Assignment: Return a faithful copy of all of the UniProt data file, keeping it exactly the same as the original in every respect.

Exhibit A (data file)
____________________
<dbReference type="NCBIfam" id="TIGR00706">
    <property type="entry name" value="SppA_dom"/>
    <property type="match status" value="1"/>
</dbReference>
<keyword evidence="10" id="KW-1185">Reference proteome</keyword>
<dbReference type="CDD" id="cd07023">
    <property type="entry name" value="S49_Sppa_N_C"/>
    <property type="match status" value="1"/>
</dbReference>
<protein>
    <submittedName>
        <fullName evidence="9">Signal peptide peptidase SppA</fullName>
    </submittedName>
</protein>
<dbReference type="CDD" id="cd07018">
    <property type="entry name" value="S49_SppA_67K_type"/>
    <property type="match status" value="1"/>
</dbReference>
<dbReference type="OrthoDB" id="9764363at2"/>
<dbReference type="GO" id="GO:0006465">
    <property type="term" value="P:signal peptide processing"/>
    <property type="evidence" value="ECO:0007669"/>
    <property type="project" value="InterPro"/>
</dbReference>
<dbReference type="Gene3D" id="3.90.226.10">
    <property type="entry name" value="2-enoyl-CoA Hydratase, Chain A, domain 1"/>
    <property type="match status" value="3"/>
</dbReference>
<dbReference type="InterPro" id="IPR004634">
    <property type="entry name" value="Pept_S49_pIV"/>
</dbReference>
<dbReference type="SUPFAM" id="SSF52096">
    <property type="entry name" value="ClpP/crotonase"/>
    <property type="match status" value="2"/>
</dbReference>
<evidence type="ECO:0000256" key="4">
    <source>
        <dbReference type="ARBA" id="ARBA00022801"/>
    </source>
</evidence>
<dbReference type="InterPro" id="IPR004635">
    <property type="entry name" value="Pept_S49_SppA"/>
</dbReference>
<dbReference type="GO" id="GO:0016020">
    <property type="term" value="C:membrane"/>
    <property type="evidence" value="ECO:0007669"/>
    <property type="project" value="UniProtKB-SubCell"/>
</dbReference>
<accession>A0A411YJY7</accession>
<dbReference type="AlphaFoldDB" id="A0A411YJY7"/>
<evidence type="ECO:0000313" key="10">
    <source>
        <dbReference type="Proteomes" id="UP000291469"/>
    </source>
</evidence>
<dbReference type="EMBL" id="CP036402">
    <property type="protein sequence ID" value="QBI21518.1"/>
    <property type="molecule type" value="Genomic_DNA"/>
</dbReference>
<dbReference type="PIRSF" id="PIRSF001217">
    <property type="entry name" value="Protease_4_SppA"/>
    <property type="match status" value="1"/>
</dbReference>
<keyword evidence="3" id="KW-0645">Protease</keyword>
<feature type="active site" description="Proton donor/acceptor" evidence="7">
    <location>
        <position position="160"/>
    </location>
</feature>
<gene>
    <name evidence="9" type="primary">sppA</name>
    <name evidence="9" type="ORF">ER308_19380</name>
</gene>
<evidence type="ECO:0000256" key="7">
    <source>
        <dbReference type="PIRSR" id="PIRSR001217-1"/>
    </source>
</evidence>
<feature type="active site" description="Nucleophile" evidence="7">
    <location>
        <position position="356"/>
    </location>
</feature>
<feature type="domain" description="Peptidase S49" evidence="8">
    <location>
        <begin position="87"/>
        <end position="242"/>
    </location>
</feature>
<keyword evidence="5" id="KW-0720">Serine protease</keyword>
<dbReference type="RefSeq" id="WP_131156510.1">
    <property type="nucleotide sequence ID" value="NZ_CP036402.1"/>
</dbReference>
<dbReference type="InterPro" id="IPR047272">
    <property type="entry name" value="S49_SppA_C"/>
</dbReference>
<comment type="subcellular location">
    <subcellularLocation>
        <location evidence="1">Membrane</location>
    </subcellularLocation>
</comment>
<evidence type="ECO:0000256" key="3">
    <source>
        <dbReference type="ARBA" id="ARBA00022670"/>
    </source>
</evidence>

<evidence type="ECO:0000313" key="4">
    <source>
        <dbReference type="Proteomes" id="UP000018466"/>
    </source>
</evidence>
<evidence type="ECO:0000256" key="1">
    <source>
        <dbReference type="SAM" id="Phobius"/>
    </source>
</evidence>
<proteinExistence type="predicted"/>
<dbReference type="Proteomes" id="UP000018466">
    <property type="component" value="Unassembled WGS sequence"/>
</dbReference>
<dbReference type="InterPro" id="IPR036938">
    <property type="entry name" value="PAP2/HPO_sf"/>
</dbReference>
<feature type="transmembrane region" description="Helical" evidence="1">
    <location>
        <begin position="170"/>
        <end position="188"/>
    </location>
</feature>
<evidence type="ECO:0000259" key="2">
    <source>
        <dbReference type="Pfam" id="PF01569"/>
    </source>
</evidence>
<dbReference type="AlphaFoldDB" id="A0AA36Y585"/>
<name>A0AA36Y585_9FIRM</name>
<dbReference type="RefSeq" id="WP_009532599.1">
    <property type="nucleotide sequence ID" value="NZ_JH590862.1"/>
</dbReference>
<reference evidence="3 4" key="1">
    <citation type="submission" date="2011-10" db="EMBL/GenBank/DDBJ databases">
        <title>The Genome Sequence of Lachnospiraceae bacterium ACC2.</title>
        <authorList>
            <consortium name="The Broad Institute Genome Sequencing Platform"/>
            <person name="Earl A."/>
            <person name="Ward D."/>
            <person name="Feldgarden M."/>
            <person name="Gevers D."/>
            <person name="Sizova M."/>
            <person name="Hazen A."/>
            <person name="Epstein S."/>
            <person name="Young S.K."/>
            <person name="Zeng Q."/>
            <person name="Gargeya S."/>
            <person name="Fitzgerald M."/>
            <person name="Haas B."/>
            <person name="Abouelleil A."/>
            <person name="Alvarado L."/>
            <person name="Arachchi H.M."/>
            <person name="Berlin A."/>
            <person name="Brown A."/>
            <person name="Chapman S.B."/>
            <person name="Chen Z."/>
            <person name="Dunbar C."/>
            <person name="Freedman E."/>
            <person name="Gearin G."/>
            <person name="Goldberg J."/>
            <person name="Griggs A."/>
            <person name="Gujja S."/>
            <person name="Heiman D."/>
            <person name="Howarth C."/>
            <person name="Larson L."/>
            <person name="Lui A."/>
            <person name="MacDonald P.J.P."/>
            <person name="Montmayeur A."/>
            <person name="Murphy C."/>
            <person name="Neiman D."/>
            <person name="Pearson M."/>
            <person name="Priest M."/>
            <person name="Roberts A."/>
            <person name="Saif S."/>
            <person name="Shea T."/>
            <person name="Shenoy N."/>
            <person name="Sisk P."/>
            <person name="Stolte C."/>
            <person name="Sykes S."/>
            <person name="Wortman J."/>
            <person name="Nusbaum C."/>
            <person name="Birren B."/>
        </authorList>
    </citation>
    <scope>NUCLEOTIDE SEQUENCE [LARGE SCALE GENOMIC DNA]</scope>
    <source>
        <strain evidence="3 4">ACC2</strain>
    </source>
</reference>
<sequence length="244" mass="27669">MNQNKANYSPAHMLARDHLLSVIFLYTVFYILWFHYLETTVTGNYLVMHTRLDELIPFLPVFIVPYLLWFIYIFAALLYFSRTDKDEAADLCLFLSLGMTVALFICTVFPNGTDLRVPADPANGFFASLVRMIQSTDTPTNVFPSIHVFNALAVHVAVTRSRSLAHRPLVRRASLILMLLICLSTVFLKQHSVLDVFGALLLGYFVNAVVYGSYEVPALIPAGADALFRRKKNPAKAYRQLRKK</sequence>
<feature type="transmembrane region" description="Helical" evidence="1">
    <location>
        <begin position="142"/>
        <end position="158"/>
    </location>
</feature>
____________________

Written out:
<dbReference type="NCBIfam" id="TIGR00706">
    <property type="entry name" value="SppA_dom"/>
    <property type="match status" value="1"/>
</dbReference>
<keyword evidence="10" id="KW-1185">Reference proteome</keyword>
<dbReference type="CDD" id="cd07023">
    <property type="entry name" value="S49_Sppa_N_C"/>
    <property type="match status" value="1"/>
</dbReference>
<protein>
    <submittedName>
        <fullName evidence="9">Signal peptide peptidase SppA</fullName>
    </submittedName>
</protein>
<dbReference type="CDD" id="cd07018">
    <property type="entry name" value="S49_SppA_67K_type"/>
    <property type="match status" value="1"/>
</dbReference>
<dbReference type="OrthoDB" id="9764363at2"/>
<dbReference type="GO" id="GO:0006465">
    <property type="term" value="P:signal peptide processing"/>
    <property type="evidence" value="ECO:0007669"/>
    <property type="project" value="InterPro"/>
</dbReference>
<dbReference type="Gene3D" id="3.90.226.10">
    <property type="entry name" value="2-enoyl-CoA Hydratase, Chain A, domain 1"/>
    <property type="match status" value="3"/>
</dbReference>
<dbReference type="InterPro" id="IPR004634">
    <property type="entry name" value="Pept_S49_pIV"/>
</dbReference>
<dbReference type="SUPFAM" id="SSF52096">
    <property type="entry name" value="ClpP/crotonase"/>
    <property type="match status" value="2"/>
</dbReference>
<evidence type="ECO:0000256" key="4">
    <source>
        <dbReference type="ARBA" id="ARBA00022801"/>
    </source>
</evidence>
<dbReference type="InterPro" id="IPR004635">
    <property type="entry name" value="Pept_S49_SppA"/>
</dbReference>
<dbReference type="GO" id="GO:0016020">
    <property type="term" value="C:membrane"/>
    <property type="evidence" value="ECO:0007669"/>
    <property type="project" value="UniProtKB-SubCell"/>
</dbReference>
<accession>A0A411YJY7</accession>
<dbReference type="AlphaFoldDB" id="A0A411YJY7"/>
<evidence type="ECO:0000313" key="10">
    <source>
        <dbReference type="Proteomes" id="UP000291469"/>
    </source>
</evidence>
<dbReference type="EMBL" id="CP036402">
    <property type="protein sequence ID" value="QBI21518.1"/>
    <property type="molecule type" value="Genomic_DNA"/>
</dbReference>
<dbReference type="PIRSF" id="PIRSF001217">
    <property type="entry name" value="Protease_4_SppA"/>
    <property type="match status" value="1"/>
</dbReference>
<keyword evidence="3" id="KW-0645">Protease</keyword>
<feature type="active site" description="Proton donor/acceptor" evidence="7">
    <location>
        <position position="160"/>
    </location>
</feature>
<gene>
    <name evidence="9" type="primary">sppA</name>
    <name evidence="9" type="ORF">ER308_19380</name>
</gene>
<evidence type="ECO:0000256" key="7">
    <source>
        <dbReference type="PIRSR" id="PIRSR001217-1"/>
    </source>
</evidence>
<feature type="active site" description="Nucleophile" evidence="7">
    <location>
        <position position="356"/>
    </location>
</feature>
<feature type="domain" description="Peptidase S49" evidence="8">
    <location>
        <begin position="87"/>
        <end position="242"/>
    </location>
</feature>
<keyword evidence="5" id="KW-0720">Serine protease</keyword>
<dbReference type="RefSeq" id="WP_131156510.1">
    <property type="nucleotide sequence ID" value="NZ_CP036402.1"/>
</dbReference>
<dbReference type="InterPro" id="IPR047272">
    <property type="entry name" value="S49_SppA_C"/>
</dbReference>
<comment type="subcellular location">
    <subcellularLocation>
        <location evidence="1">Membrane</location>
    </subcellularLocation>
</comment>
<evidence type="ECO:0000256" key="3">
    <source>
        <dbReference type="ARBA" id="ARBA00022670"/>
    </source>
</evidence>

<evidence type="ECO:0000313" key="4">
    <source>
        <dbReference type="Proteomes" id="UP000018466"/>
    </source>
</evidence>
<evidence type="ECO:0000256" key="1">
    <source>
        <dbReference type="SAM" id="Phobius"/>
    </source>
</evidence>
<proteinExistence type="predicted"/>
<dbReference type="Proteomes" id="UP000018466">
    <property type="component" value="Unassembled WGS sequence"/>
</dbReference>
<dbReference type="InterPro" id="IPR036938">
    <property type="entry name" value="PAP2/HPO_sf"/>
</dbReference>
<feature type="transmembrane region" description="Helical" evidence="1">
    <location>
        <begin position="170"/>
        <end position="188"/>
    </location>
</feature>
<evidence type="ECO:0000259" key="2">
    <source>
        <dbReference type="Pfam" id="PF01569"/>
    </source>
</evidence>
<dbReference type="AlphaFoldDB" id="A0AA36Y585"/>
<name>A0AA36Y585_9FIRM</name>
<dbReference type="RefSeq" id="WP_009532599.1">
    <property type="nucleotide sequence ID" value="NZ_JH590862.1"/>
</dbReference>
<reference evidence="3 4" key="1">
    <citation type="submission" date="2011-10" db="EMBL/GenBank/DDBJ databases">
        <title>The Genome Sequence of Lachnospiraceae bacterium ACC2.</title>
        <authorList>
            <consortium name="The Broad Institute Genome Sequencing Platform"/>
            <person name="Earl A."/>
            <person name="Ward D."/>
            <person name="Feldgarden M."/>
            <person name="Gevers D."/>
            <person name="Sizova M."/>
            <person name="Hazen A."/>
            <person name="Epstein S."/>
            <person name="Young S.K."/>
            <person name="Zeng Q."/>
            <person name="Gargeya S."/>
            <person name="Fitzgerald M."/>
            <person name="Haas B."/>
            <person name="Abouelleil A."/>
            <person name="Alvarado L."/>
            <person name="Arachchi H.M."/>
            <person name="Berlin A."/>
            <person name="Brown A."/>
            <person name="Chapman S.B."/>
            <person name="Chen Z."/>
            <person name="Dunbar C."/>
            <person name="Freedman E."/>
            <person name="Gearin G."/>
            <person name="Goldberg J."/>
            <person name="Griggs A."/>
            <person name="Gujja S."/>
            <person name="Heiman D."/>
            <person name="Howarth C."/>
            <person name="Larson L."/>
            <person name="Lui A."/>
            <person name="MacDonald P.J.P."/>
            <person name="Montmayeur A."/>
            <person name="Murphy C."/>
            <person name="Neiman D."/>
            <person name="Pearson M."/>
            <person name="Priest M."/>
            <person name="Roberts A."/>
            <person name="Saif S."/>
            <person name="Shea T."/>
            <person name="Shenoy N."/>
            <person name="Sisk P."/>
            <person name="Stolte C."/>
            <person name="Sykes S."/>
            <person name="Wortman J."/>
            <person name="Nusbaum C."/>
            <person name="Birren B."/>
        </authorList>
    </citation>
    <scope>NUCLEOTIDE SEQUENCE [LARGE SCALE GENOMIC DNA]</scope>
    <source>
        <strain evidence="3 4">ACC2</strain>
    </source>
</reference>
<sequence length="244" mass="27669">MNQNKANYSPAHMLARDHLLSVIFLYTVFYILWFHYLETTVTGNYLVMHTRLDELIPFLPVFIVPYLLWFIYIFAALLYFSRTDKDEAADLCLFLSLGMTVALFICTVFPNGTDLRVPADPANGFFASLVRMIQSTDTPTNVFPSIHVFNALAVHVAVTRSRSLAHRPLVRRASLILMLLICLSTVFLKQHSVLDVFGALLLGYFVNAVVYGSYEVPALIPAGADALFRRKKNPAKAYRQLRKK</sequence>
<feature type="transmembrane region" description="Helical" evidence="1">
    <location>
        <begin position="142"/>
        <end position="158"/>
    </location>
</feature>